Mezcla rugiente: Los fascinantes cachorros de ligre, un cruce entre un león y un tigre, prometen convertirse en los felinos más grandes de la Tierra.

With the facial features of a lioness but the stripes of a tiger, these adorable cubs are a rarity in the feline world.

The three little cubs may look cute now, but they will grow to be the largest known species of big cat in the world – the liger.

The three rare ligers cubs, which can grow up to 3.5 metres in length, have been keeping their liger mother Zita and lion father Sam on their toes at the Novosibirsk Zoo in southern Russia.

Adorable: Three rare liger cubs took their first steps in the outside world after being born at a Russian zoo last month

Loving: The liger’s mother Zita is pictured lovingly grooming one of her cubs

Big cats: The cubs will grow up to be the largest known species of feline in the world

Playful: The liger cubs were pictured playing with their mother on their first foray into the great outdoors

The female cubs were all born a month ago but have just taken their first steps outside.

The tiny trio are all on a diet of their mother’s milk at the moment but will tuck in to up to 100lb of meat in one sitting when they are fully grown.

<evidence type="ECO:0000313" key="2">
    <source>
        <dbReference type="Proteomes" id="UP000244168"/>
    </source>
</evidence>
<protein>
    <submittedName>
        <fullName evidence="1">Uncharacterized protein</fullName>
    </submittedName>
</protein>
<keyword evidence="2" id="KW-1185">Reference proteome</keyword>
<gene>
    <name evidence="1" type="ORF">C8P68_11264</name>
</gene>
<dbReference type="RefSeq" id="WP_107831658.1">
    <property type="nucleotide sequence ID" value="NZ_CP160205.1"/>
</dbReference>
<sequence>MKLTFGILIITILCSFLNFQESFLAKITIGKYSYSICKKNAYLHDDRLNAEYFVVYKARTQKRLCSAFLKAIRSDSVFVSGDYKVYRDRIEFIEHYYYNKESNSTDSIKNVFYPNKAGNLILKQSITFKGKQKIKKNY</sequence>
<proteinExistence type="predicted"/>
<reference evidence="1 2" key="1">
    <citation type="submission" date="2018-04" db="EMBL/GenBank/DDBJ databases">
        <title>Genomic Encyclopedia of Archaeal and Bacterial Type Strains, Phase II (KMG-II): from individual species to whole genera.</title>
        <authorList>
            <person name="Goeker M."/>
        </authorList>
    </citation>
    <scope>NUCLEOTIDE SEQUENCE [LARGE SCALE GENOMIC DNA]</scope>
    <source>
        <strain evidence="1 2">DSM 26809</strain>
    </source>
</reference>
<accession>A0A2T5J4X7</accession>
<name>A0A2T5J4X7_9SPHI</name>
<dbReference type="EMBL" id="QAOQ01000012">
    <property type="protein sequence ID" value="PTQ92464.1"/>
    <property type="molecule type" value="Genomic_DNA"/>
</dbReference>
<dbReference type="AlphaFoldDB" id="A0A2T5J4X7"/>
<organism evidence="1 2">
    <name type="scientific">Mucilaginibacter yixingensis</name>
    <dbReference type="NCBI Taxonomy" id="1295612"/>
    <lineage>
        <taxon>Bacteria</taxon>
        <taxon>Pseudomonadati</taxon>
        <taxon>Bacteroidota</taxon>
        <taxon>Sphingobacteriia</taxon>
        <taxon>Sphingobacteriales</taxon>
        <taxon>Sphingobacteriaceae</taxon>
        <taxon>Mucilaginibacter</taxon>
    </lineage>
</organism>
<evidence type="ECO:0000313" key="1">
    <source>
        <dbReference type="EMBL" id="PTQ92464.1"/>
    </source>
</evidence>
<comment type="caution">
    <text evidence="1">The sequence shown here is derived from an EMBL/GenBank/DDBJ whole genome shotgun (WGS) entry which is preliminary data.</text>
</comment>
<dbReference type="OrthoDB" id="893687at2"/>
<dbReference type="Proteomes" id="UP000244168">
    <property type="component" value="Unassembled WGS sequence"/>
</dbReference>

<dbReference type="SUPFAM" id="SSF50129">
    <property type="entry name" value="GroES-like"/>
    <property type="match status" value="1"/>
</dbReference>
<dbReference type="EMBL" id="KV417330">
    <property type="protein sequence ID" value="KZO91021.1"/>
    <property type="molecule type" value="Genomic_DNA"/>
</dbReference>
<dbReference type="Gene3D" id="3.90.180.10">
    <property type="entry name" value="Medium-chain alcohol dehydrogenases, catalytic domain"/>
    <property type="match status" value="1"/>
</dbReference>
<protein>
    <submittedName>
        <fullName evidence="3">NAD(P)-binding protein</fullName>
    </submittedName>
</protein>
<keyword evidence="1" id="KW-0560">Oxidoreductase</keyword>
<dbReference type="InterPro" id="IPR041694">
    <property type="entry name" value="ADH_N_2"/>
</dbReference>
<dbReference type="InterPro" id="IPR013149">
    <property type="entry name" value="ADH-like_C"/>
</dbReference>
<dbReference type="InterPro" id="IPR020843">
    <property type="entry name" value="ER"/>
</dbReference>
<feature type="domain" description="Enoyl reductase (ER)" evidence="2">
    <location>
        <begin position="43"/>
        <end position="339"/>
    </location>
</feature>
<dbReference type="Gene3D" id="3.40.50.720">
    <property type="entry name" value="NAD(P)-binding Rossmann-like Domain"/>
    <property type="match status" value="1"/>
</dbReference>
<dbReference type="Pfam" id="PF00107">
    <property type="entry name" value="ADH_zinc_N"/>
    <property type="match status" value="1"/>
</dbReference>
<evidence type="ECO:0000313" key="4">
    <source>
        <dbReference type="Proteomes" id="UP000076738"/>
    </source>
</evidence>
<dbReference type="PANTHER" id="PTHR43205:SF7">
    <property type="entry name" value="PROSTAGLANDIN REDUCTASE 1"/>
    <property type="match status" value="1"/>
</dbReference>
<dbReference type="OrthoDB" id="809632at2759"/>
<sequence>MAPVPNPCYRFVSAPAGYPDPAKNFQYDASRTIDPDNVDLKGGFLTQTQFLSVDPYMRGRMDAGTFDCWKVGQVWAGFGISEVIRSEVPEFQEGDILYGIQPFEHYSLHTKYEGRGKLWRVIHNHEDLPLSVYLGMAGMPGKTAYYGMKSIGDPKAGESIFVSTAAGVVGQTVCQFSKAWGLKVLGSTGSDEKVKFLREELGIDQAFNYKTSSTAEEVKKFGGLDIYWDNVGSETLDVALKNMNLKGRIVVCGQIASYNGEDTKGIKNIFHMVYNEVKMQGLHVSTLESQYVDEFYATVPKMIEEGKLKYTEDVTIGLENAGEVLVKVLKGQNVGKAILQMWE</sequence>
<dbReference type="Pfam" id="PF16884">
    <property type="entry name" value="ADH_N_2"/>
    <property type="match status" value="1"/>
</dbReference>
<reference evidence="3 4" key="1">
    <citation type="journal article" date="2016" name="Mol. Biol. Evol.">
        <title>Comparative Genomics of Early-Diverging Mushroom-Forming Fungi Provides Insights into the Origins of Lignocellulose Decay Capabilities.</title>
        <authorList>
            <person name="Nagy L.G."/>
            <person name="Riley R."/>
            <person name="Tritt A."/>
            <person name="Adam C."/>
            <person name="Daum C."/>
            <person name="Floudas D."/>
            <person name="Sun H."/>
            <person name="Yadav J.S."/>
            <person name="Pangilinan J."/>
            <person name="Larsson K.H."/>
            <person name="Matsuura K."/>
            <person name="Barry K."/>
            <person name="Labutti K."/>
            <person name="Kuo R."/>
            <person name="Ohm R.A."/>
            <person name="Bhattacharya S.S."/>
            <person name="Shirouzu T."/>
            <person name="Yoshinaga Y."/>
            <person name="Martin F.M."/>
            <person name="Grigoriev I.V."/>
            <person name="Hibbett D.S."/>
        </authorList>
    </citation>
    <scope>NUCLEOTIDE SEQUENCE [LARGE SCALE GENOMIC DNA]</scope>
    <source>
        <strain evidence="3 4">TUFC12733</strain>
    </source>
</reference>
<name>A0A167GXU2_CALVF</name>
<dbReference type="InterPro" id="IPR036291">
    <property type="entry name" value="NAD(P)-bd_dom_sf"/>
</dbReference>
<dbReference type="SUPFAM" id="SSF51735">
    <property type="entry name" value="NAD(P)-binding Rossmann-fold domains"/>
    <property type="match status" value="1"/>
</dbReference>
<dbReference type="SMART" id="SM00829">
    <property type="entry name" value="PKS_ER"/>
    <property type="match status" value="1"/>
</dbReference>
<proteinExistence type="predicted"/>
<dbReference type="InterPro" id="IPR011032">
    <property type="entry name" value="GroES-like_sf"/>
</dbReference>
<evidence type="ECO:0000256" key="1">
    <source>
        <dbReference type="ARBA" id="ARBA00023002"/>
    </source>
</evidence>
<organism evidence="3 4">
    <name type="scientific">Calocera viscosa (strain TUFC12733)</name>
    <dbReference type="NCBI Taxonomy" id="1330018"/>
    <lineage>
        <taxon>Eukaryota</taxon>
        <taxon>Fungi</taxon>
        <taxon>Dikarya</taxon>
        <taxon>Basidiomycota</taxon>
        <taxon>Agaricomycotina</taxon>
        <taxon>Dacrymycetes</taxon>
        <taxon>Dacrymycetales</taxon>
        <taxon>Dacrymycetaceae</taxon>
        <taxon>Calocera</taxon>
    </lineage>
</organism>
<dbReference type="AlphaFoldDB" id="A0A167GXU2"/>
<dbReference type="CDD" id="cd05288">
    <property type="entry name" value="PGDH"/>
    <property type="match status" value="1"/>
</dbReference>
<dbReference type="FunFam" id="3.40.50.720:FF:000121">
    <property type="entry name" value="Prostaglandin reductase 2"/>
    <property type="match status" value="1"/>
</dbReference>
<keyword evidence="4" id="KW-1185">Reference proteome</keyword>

A keeper at the zoo said: ‘All three of the girls have completely different characters.

‘One is always near their mother’s side, one enjoys exploring and one is always misbehaving and play fighting.

Motherly love: Two of the ligers stay close to their mother at the zoo in southern Russia

Cosy: A month old liger cub snuggles up to its mother

Big eaters: The cubs are currently on a diet of their mother’s milk but will eat up to 100lbs of meat in one sitting when they are older
‘Visitors coming to the zoo have been desperate to get a glimpse of the newborns as they are so rare.

‘People always comment on how it’s hard to believe they grow to be so big as they are so cute and tiny at there moment.’

The animals have faint tiger stripes on a lionesque tawny background.

Male ligers can grow to up to 3.5 metres in length.

The first known liger dates back to 19th century India.